January 8, 2014

Opinion: Oklahoma rejects me and my driving

Adam Troxtell
The Express-Star


I honestly do not know how anyone can drive legally in this state.

As someone who took care of all of the driving requirements out of state, I find myself being treated as the thorn in the side of the Oklahoma Department of Public Safety, who so far is doing its best to make it sensationally hard for members of the public to actually be safe. This is, at least, true when it comes to getting a state driver's license.

Granted, I should have taken care of this a while ago. I moved to the state in the spring, thinking I would be welcome with open arms, and I knew that meant I would have to take care of my license that I have had since I was 18; that is, my Texas license.

Ah, Texas; Oklahoma's big rival. No matter how many things this state achieves, it will always be compared to Texas and how they do it. Perhaps this is why the DPS seems to harbor such a grudge against my license.

It all started before the holidays, when I stopped into the local Tag Agency to get mine renewed. I figured since I live in the state, I should go all out and get a license from my new home. Unfortunately, the courteous woman behind the counter told me, I'd have to first go by the local DPS office to be put "in the system." Odd, but fair enough; except, I'd also need to show my passport or birth certificate as well.

Gee, Oklahoma, can't you just trust that this little laminated card I have in front of me with my picture, basic info and legal driving status attached — none of which has changed — is enough? What, is Texas' driving requirements not good enough for you? So picky. Oh, and thanks for taking your "hour" lunch at the same time I am also doing lunch or most likely working. I would hate to cut into your obviously busy schedule for this one small thing.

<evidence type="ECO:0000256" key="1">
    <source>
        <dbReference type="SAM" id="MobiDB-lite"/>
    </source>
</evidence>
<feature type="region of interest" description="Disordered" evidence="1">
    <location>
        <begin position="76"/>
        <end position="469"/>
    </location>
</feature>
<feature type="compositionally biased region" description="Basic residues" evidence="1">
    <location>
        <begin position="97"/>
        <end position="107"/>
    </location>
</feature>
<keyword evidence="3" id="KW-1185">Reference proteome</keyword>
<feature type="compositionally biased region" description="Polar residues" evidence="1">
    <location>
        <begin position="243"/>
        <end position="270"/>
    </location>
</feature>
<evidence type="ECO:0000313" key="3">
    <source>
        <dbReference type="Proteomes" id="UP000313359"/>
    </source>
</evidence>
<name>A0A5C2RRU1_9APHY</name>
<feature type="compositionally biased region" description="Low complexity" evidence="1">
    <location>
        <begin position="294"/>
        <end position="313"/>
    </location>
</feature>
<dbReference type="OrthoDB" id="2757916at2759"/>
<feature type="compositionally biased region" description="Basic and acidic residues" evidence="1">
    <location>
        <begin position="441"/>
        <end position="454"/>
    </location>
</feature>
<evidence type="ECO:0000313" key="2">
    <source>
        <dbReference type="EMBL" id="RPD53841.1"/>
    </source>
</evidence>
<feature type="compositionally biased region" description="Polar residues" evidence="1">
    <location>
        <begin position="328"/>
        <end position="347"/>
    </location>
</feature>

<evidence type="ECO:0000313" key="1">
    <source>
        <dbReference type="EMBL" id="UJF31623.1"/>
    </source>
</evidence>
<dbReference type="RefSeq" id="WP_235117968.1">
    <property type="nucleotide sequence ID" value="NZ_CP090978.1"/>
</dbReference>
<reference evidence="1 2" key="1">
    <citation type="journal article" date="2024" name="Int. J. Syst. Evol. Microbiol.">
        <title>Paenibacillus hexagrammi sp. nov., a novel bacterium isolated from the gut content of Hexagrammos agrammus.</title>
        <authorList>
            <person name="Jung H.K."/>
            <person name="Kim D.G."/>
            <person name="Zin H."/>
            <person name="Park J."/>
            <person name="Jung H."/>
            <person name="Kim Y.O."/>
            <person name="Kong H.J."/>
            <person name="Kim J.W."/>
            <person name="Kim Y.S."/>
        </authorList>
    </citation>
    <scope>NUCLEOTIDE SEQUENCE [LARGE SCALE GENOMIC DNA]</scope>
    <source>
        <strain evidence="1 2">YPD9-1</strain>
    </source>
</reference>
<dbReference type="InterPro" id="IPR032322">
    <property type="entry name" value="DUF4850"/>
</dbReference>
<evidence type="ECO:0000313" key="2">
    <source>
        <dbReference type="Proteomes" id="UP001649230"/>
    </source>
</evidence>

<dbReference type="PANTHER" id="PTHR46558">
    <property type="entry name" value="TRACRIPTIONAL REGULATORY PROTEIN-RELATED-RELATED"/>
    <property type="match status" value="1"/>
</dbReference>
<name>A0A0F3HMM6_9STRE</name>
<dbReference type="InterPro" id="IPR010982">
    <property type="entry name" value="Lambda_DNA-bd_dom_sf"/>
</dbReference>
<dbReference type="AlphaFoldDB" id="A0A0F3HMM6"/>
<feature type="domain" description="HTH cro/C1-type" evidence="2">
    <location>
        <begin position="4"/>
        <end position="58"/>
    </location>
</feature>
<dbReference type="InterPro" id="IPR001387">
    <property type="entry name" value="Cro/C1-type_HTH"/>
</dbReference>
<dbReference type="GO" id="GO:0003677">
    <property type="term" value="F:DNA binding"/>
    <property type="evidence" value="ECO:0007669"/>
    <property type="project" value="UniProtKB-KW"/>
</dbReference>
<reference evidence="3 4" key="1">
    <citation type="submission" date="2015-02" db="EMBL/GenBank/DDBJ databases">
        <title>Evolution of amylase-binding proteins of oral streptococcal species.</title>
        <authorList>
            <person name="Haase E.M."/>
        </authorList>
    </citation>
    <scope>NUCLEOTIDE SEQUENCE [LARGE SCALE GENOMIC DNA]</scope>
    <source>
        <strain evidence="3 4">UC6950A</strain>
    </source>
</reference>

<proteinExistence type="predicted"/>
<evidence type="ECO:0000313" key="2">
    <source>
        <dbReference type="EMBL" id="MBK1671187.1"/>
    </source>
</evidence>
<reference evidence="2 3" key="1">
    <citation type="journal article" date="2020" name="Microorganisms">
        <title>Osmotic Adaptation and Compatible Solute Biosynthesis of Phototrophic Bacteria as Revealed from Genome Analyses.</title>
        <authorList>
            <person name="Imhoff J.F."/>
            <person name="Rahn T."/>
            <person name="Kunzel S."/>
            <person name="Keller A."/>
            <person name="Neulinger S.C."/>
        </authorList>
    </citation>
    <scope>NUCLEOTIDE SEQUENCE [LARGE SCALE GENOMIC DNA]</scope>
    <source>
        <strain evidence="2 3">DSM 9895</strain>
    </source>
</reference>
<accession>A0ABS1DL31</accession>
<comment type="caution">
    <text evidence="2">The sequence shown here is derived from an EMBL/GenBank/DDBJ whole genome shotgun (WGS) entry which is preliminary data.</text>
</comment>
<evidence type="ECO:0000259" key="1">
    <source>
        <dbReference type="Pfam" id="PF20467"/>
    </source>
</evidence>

This meant I would have to find the necessary documents in the far reaches of my family home in Sherman. No bother, a trip home for the holidays will work perfectly. So, back I come, north of the Red River, after the New Year, to solidify my status as one of Oklahoma's own.

Then came the moment of truth. My number was called in the DPS office, and I proudly brought up my birth certificate, pride, and belief that this was the right thing to do. The man behind the counter, bound by the bass-ackwards laws of the state, could only crush all of that.

Turns out that since 2007, a copy — regardless if it is sealed, notarized and, I can't emphasize enough, an exact COPY — of by birth certificate is not enough. No, only the original will do for Oklahoma, with its pompous, self-righteous attitude that seems to treat driving as a Roman emperor deciding whether the prisoners should live or die with a simple thumb up or thumb down. What more would you like, oh dear emperor Oklahoma? My arm? My leg? My first born child? Should you have me perform a song and dance number about the terrific work done by hard working, red-blooded Republicans to turn this state into a white, upper-middle class haven?

Considering I have only one-speeding ticket to my name in eight years of driving, zero car accidents, and rarely ever, and never on purpose, speed, it is astounding how difficult it is for me, a U.S. citizen who has never even come close to significant criminal activity, to get a license in Oklahoma. Am I not the kind of citizen — good hearted, hard-working, community-involved — Oklahoma wants working within its borders and driving on its roads? I'll tell you this much: you're not helping our kind migrate to this state by any stretch of the imagination.